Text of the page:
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About the album 05/02/2007

Posted by lmd64 in album, asciinoid, electronic music.

I thought I’d post a little brief note about the tracks on the album, and where their inspiration came from, just to show that some thought was put into the tracks, and their names weren’t just picked by randomly throwing magnetic letters at a fridge door.

A homage to the first couple of computers I used to own, the VIC-20 and the Commodore 64, the games and other programs pretty much always came on a tape cassette (them clunky mechanical things that albums used to be sold on, way back in the day), and the text ‘Loading…‘ used to flash onscreen as the tape slowly but surely loaded the contents of the tape into memory. I whiled away many a happy hour pootling about on the old C64, hence the album starts with the sound of a tape being slotted into a deck, the play button being pressed, and a computerised C64-sampled voice intoning “Loading… Loading…” etc.
What? So I’m a nerd, whatevah.

Acid Vd Techno
Neither an acid track or a techno track, this is a surprisingly big track with a huge fat monster grungy bassline that stomps all over the dancefloor, crushing all handbags in its path. The name comes (pretty obviously) from the pleasingly simple sing-along lyrics. Massive. It’s a case of battling vocoder action, with ‘acid’ being a strong contender, but ‘techno’ getting the final word in.

For this track, I got the glitchy samples from a guy in Berkley, SF, who’d uploaded them to a Creative Commons audio sample website, freesound.iua.upf.edu. I called the track Hi-Gloss as a reference to the “speaking in tongues” effect of the cut-up vocal samples, otherwise known as glossolalia, sounds a little like someone with Tourettes on a bad mobile phone connection, and also because it’s a lovely shiny, shimmery track.

Hip Hop Don’t Shop
I’m not a fan of hiphop, or at least it’s current guise of swaggering round with your underpants hanging out wit yo bitchez and ho’s, wit da bling and da gunz, etc.
This track is tongue in cheek, lyrically anyway. A Popbitch mailout supplied the words, they’re the top ten products/brandnames mentioned in all the hiphop tracks released in 2006. Hennessey, Cristal, Chevrolet, how street. I aimed the sound of the track towards the old school funky style of hiphop, myself, keeping it real! Word.

Standing on Talbot St one gorgeous sunny day, I chanced to look up, and saw one of them manned gliders, the kind from The Thomas Crown Affair, all sleek and glinting in the sun. A lovely moment. It flew the whole way up to the Spire along the street (well, a few hundred feet up, to be sure), and I reckoned this track would be ideal for the pilot to be listening to on his (highly expensive and diamanté encrusted, I don’t doubt) walkman.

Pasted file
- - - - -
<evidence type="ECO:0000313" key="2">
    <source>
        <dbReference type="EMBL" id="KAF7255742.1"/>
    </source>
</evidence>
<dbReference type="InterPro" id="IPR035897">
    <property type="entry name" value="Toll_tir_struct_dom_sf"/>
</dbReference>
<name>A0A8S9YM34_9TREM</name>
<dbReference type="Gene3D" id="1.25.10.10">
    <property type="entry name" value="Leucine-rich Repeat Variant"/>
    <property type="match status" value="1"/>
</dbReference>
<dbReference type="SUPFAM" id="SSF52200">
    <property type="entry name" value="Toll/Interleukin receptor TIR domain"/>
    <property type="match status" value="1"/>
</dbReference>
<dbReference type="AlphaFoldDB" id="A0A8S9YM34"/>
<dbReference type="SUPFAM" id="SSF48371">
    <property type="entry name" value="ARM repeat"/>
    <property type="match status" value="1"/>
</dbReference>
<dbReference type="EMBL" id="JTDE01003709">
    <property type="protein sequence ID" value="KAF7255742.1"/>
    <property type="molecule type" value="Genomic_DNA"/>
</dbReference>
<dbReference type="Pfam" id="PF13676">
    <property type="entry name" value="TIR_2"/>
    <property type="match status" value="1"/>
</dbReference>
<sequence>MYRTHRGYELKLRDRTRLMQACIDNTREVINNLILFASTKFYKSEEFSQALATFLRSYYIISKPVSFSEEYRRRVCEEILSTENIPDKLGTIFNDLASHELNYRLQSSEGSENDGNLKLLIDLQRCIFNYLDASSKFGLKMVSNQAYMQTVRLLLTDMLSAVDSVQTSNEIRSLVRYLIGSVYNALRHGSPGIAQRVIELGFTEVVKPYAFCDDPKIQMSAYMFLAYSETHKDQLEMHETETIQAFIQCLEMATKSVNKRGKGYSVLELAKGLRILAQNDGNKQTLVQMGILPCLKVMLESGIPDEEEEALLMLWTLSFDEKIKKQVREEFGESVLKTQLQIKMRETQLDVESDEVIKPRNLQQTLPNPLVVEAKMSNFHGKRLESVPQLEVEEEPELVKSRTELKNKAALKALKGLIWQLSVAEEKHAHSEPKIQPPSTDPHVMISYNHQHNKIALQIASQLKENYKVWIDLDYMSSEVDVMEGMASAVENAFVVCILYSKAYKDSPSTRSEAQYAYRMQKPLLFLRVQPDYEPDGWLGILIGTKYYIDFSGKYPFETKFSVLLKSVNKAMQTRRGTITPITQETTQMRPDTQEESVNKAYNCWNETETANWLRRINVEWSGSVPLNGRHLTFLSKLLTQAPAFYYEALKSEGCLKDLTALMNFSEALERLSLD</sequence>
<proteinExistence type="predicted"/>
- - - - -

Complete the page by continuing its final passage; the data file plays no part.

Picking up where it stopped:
It’s funky, in a cool, clinical, electrical-outlet kind of way, cold as outer space and slick as a well-greased groove. Call it ‘Pee-Hunk’ or ‘Funk’, either works for me (I generally favour the former). Watch out for a dancefloor re-edit of this track in the near future.

Disco, pure and simple, a big lush bassline and sparkling string flourishes, and piercing synth stabs, one of my favourite tracks on the album, always puts a smile on my face. Camp, yet funky at the same time.

Final Girl
A dark and menacing track with a evil searing and pulsing bassline and a creepy voiceover, growling out a litany of girls’ names. Sounds like an alternative theme tune to the Terminator, crossed with a roll call from an all-girl school, whose headmaster has a penchant for torture and S&M. The names, incidentally enough, are the names of the last surviving girls to, um, survive in a plethora of horror movie slasher flicks across the years, the ones that turned on their tormentors with the nearest available handy meathook.

This is one of the harder techno tracks on the album, with a thundering bassline that keeps getting bigger as the track progresses, with a reversed electric piano sounding vaguely flute-like weaving its way in and around the rock-hard drums. The track feels almost tribal to me, so I gave it the type of name that’s normally found on a Native American panpipes album.

Oscillator Drift
The fastest track on the album (I’m told 138 BPM is the perfect BPM for dance electro music), this has a growling synth drone that gets to a blisteringly nasty snarl by the time the italo-disco style bass kicks in, not a track for quiet coffee mornings. Originally I had the many elements in the track slightly detuned, as was a common and unwanted effect of old analogue synthesizers, but it sounded too off key. The name, however, stuck.

Seven Nation Army
Finally, rounding off the album, it’s an electro/rock cover version of The White Stripes‘ best known tune, probably one of the most covered tracks in recent times, you can’t not but love the bassline. Vocoders ahoy!

So that’s the lot. Geeky, freaky, and sometimes a little cheeky. But mostly geeky.



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